Gordon Parks Fellowship

The Gordon Parks Fellowship has been established to honor Gordon Parks’ legacy by generous contributions to the Wichita State University Foundation. The Fellowship is used to recruit and retain top applicants from underserved populations, providing financial support to students who might be otherwise unable to pursue further graduate instruction. It is awarded on an annual basis to a graduate student(s) enrolled full or part time in the MA in English program at Wichita State.

About Gordon Parks

A celebrated American photographer, film director, musician, writer, and humanitarian, Gordon Parks was born in Fort Scott, Kansas in 1912. A self-taught artist, Mr. Parks is one of the most important photojournalists of the twentieth century; his work consistently gave voice to national concerns over poverty, racial discrimination, and civil rights. Mr. Parks established his deep commitment to social justice early in his career through a series of photographs featuring Chicago’s South Side. These images won Mr. Parks a Julius Rosenwald Fellowship for Photography in 1941. He used this funding to document social conditions while working with the Farm Security Administration. “American Gothic,” Mr. Parks’ most renowned image, was taken during his time with the FSA. Mr. Parks would continue to build a successful career as the first African-American fashion photographer and photojournalist for Vogue and Life magazine. In the 1960s, he turned toward writing and filmmaking, becoming the first African-American to direct a major Hollywood film in 1969 with The Learning Tree. Filmed in Kansas, this adaptation of Mr. Parks’ 1963 autobiography was selected by the U.S. Library of Congress as one of the first 25 films to be honored for preservation in the National Film Registry. Until his death in 2006, Mr. Parks remained committed to social justice and has received national recognition for his humanitarian work.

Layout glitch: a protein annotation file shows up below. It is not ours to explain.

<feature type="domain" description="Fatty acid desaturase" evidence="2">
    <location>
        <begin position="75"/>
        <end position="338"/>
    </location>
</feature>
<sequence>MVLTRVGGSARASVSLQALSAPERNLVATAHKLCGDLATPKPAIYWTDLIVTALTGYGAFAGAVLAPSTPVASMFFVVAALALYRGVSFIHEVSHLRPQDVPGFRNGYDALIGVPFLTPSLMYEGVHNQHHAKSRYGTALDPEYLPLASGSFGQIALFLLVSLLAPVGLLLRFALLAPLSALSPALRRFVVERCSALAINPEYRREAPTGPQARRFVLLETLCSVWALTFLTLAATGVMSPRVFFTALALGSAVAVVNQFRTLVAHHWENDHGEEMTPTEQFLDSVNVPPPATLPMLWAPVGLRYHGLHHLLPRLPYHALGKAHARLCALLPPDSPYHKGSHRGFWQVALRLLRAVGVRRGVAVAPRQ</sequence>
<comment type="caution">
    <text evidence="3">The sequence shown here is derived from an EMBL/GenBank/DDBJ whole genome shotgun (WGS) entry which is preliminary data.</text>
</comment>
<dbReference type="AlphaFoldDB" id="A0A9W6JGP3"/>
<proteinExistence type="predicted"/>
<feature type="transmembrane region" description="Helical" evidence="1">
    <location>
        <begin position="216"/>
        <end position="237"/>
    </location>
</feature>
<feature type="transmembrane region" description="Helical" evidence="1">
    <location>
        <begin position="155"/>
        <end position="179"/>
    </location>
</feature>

"Philippine literature yields an understanding of how empire shaped Philippine culture and how, in turn, Filipinos continually reclaim language in order to give a voice to their oppression. English and Spanish as world languages—altered and adapted by native tongues such as Tagalog, Cebuano, and Ilocano—are the instruments through which Filipinos can express their unique historical and cultural experiences while in conversation with a wider, multicultural audience." 

-Abby Bayani-Heitzman, Gordon Parks Fellowship recipient (Spring 2020), on her research interests at WSU